Walk Tall - Giuseppe Zanotti Interview
Giuseppe Zanotti visits his new boutique in ifc.

“The goal is to make women feel sensual and powerful, but never vulgar.”


World-renowned shoe designer Giuseppe Zanotti visits Hong Kong to check out his renovated boutique at ifc


Surrounded by sparkly shoes – his sparkly shoes – Giuseppe Zanotti wears a neat black jacket. He has been taking pictures in his eponymous brand's renovated boutique at ifc for quite a while now, so you’d expect he’s exhausted. But when we sit down to talk about the designs, Zanotti is as vivacious and enthusiastic as ever. “Designing a collection of shoes is like writing your own story, making your own film,” he says. “Of course, some collections – like some stories – are better than others.”

Zanotti emphasises that his creations are conceptualised to celebrate women. His style – famed for blending elegant jewelled details with bold shapes that can border on the extreme – is the emblem of that vision. “The goal is to make women feel sensual and powerful, but never vulgar,” he explains. And judging by the number of women who have been choosing to wear his “statement shoes” for more than 20 years, he certainly knows how to do just that.

The brand's designs are glamorous depictions of Zanotti's unique creative process and his personal story. Growing up in San Mauro Pascoli, a rural village of around 11,000 people that’s not far from Federico Fellini’s hometown of Rimini in northern Italy, Zanotti often felt limited by the narrow-minded mentality in the provincial area. There, he says, “people are so intransigent that they don’t understand that we are not all the same, fomenting a sense of non-belonging.”

Creativity, however, often blossoms out of constraints. For Zanotti, this happened in the form of music. "You don't choose music; it's music that chooses you," he says, recalling his early days as a DJ in the 1980s. Inspired by the irreverence and energy of Lou Reed and The Velvet Underground, as well as Janis Joplin, Zanotti channelled his necessity to escape – and found other “aliens” like him. Together, they played music on local radio stations as a way of feeling culturally integrated.

“In the end, music didn't work out as a career, but it opened up a world for me – the world of art and creativity,” he recalls. “Conceptualising objects is an art. I became a designer because what I wanted to do was to transform things, to tell my story through my creations.” From that point, Zanotti began seeking his aesthetic ideal. His mission was to turn seemingly “ugly” items – glasses, sinks, furniture and even toilets – into creations that reflected his style.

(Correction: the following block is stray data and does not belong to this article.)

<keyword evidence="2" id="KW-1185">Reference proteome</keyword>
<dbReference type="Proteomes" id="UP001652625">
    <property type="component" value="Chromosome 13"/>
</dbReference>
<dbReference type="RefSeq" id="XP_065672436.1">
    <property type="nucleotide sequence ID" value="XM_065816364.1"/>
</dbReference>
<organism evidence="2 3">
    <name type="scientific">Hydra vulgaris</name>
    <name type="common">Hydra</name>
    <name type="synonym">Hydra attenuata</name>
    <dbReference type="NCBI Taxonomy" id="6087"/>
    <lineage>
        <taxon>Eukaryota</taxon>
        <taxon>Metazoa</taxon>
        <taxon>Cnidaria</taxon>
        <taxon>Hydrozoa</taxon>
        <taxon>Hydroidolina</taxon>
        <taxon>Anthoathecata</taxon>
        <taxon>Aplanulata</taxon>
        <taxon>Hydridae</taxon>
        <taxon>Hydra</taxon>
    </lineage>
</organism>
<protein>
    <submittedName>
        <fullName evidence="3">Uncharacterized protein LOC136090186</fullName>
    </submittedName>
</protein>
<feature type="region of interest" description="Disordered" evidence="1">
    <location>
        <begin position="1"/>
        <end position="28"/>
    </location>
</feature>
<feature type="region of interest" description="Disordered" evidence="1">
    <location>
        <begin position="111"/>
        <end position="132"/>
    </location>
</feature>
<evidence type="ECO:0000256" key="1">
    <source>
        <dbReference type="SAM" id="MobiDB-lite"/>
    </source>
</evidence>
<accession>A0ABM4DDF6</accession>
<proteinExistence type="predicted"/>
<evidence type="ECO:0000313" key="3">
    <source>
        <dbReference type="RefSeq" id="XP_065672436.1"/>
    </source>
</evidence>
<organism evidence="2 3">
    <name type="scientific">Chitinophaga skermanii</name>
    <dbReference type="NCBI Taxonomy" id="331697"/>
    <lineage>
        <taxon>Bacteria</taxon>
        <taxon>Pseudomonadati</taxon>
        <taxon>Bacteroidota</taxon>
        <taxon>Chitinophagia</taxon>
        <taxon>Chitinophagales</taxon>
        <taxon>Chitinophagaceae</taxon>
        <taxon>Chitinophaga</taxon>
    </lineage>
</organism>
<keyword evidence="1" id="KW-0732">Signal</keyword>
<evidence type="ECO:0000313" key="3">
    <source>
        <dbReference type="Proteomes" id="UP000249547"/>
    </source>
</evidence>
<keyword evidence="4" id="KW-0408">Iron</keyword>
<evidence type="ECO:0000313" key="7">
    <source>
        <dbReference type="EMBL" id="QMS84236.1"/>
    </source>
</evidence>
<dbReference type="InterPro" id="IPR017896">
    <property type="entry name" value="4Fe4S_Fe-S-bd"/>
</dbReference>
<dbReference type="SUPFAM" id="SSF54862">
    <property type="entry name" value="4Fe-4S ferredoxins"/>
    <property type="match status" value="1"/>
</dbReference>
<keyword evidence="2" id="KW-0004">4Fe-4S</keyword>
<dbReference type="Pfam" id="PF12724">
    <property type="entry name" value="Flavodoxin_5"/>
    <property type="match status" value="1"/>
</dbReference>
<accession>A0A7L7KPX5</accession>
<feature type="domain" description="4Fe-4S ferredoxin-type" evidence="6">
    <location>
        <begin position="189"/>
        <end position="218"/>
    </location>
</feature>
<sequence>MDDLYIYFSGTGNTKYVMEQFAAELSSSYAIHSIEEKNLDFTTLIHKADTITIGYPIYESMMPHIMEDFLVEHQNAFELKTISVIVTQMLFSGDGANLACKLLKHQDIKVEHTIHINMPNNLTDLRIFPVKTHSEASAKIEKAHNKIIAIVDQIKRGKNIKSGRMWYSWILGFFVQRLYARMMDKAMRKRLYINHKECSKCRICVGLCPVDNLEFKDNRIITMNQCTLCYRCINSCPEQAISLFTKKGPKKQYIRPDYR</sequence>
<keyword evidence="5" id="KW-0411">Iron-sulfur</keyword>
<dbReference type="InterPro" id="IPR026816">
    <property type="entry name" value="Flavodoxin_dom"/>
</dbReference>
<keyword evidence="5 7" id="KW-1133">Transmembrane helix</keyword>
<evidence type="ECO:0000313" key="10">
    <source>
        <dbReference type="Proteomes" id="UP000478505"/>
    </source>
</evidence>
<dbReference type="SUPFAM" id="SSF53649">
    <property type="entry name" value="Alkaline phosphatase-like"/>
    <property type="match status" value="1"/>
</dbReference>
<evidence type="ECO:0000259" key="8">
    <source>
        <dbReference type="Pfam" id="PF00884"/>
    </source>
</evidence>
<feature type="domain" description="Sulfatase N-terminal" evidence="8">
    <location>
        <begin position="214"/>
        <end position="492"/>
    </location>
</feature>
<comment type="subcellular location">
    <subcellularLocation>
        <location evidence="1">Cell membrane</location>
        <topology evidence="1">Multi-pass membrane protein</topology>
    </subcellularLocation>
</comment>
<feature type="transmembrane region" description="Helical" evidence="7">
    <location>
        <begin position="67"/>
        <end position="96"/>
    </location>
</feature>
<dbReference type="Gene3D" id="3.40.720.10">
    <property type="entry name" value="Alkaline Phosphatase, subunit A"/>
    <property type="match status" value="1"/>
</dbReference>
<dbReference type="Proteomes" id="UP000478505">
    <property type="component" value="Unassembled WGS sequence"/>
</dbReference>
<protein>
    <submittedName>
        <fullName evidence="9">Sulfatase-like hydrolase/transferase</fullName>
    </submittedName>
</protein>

And then came the shoes. Zanotti explains he “was electrified by the idea of designing shoes, by the challenge of creating something unique out of such a small object.” From the very beginning, he knew what he wanted his shoes to look like: different and contemporary – almost futuristic – but representative of the most sophisticated techniques of luxurious Italian shoemaking.

He worked as a freelance designer for almost 12 years before finally launching the first Giuseppe Zanotti collection; the now-iconic styles were presented in New York City in 1994. Soon after the debut, Zanotti’s bejewelled stilettos and sky-high boots were chosen by numerous global stars to uplift their outfits and went on to grace pretty much every international red carpet.









Zanotti’s creations may have debuted in a suite at the Plaza Hotel in Manhattan – a decision prompted by his fear that Italy couldn’t respond as well as an international audience would – but the designer feels “profoundly” Italian. In particular, he adores the artisanal attention to detail that remains unique to the country and his native region of Emilia-Romagna, where his shoes are still designed and produced. 

The days when Zanotti used to spin records in small clubs and on local radio stations are over, but music has never left his side. As we continue our conversation about his creations, he tells me that it’s still a major inspiration – he thinks of his collections like playlists. “Women’s fashion and men’s fashion used to be very different from each other, and confined to different categories. But music has always been unisex, at least for me. Now it’s much better; even fashion is becoming unisex.” 

The designer is thrilled to see the fashion industry changing so rapidly and profoundly. The fact that consumers are much more in control of their choices by being able to mix and match luxury and high-street brands gives him the constant stimulus to create new designs that can appeal to an ever-expanding crowd. In 2012, Zanotti delighted his male fans by launching Giuseppe Zanotti Homme, which again articulated a new style and stood out with its unique approach to masculinity. The sneakers, made famous by names such as Kanye West, became a symbol of the new luxury.

While Zanotti doesn’t know what the future holds, he wants to be “multitasking and open to any type of change.” For now, he will continue to design one collection after the other, channelling the passion that, more than two decades after starting his career, continues to drive and define him. Zanotti holds up a glittery stiletto to take one last picture. “I love the shoes that I create but after I’m done designing a collection, I have to forget them,” he confesses. “I get a sort of stomach ache and I feel like changing the scenario, like starting something new. My relationship with shoes is weird.”

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